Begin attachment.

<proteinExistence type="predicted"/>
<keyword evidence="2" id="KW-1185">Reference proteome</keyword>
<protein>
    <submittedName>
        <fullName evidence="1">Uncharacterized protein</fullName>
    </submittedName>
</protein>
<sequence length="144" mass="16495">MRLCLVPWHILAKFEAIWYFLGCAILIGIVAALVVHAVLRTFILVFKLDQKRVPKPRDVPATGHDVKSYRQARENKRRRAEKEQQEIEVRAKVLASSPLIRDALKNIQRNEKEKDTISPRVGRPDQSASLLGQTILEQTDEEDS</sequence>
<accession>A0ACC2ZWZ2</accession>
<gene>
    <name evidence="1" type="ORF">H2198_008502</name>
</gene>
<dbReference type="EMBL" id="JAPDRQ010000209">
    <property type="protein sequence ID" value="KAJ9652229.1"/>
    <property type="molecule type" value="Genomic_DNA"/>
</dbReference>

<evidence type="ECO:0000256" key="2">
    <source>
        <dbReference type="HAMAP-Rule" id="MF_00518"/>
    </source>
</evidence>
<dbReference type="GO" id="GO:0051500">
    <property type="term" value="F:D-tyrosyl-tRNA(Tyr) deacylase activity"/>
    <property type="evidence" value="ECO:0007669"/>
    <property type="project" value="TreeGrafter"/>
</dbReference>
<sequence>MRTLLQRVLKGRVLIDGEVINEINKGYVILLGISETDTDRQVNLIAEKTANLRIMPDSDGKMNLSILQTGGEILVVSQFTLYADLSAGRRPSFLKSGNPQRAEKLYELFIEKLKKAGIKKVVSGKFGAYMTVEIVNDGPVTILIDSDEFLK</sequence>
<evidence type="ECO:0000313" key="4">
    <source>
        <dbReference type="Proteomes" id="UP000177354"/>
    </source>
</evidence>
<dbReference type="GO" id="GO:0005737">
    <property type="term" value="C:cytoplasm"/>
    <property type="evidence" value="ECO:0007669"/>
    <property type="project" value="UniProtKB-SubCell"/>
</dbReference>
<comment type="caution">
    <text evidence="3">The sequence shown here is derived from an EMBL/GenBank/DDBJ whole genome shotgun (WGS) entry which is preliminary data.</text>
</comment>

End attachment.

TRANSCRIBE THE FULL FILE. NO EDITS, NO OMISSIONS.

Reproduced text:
<proteinExistence type="predicted"/>
<keyword evidence="2" id="KW-1185">Reference proteome</keyword>
<protein>
    <submittedName>
        <fullName evidence="1">Uncharacterized protein</fullName>
    </submittedName>
</protein>
<sequence length="144" mass="16495">MRLCLVPWHILAKFEAIWYFLGCAILIGIVAALVVHAVLRTFILVFKLDQKRVPKPRDVPATGHDVKSYRQARENKRRRAEKEQQEIEVRAKVLASSPLIRDALKNIQRNEKEKDTISPRVGRPDQSASLLGQTILEQTDEEDS</sequence>
<accession>A0ACC2ZWZ2</accession>
<gene>
    <name evidence="1" type="ORF">H2198_008502</name>
</gene>
<dbReference type="EMBL" id="JAPDRQ010000209">
    <property type="protein sequence ID" value="KAJ9652229.1"/>
    <property type="molecule type" value="Genomic_DNA"/>
</dbReference>

<evidence type="ECO:0000256" key="2">
    <source>
        <dbReference type="HAMAP-Rule" id="MF_00518"/>
    </source>
</evidence>
<dbReference type="GO" id="GO:0051500">
    <property type="term" value="F:D-tyrosyl-tRNA(Tyr) deacylase activity"/>
    <property type="evidence" value="ECO:0007669"/>
    <property type="project" value="TreeGrafter"/>
</dbReference>
<sequence>MRTLLQRVLKGRVLIDGEVINEINKGYVILLGISETDTDRQVNLIAEKTANLRIMPDSDGKMNLSILQTGGEILVVSQFTLYADLSAGRRPSFLKSGNPQRAEKLYELFIEKLKKAGIKKVVSGKFGAYMTVEIVNDGPVTILIDSDEFLK</sequence>
<evidence type="ECO:0000313" key="4">
    <source>
        <dbReference type="Proteomes" id="UP000177354"/>
    </source>
</evidence>
<dbReference type="GO" id="GO:0005737">
    <property type="term" value="C:cytoplasm"/>
    <property type="evidence" value="ECO:0007669"/>
    <property type="project" value="UniProtKB-SubCell"/>
</dbReference>
<comment type="caution">
    <text evidence="3">The sequence shown here is derived from an EMBL/GenBank/DDBJ whole genome shotgun (WGS) entry which is preliminary data.</text>
</comment>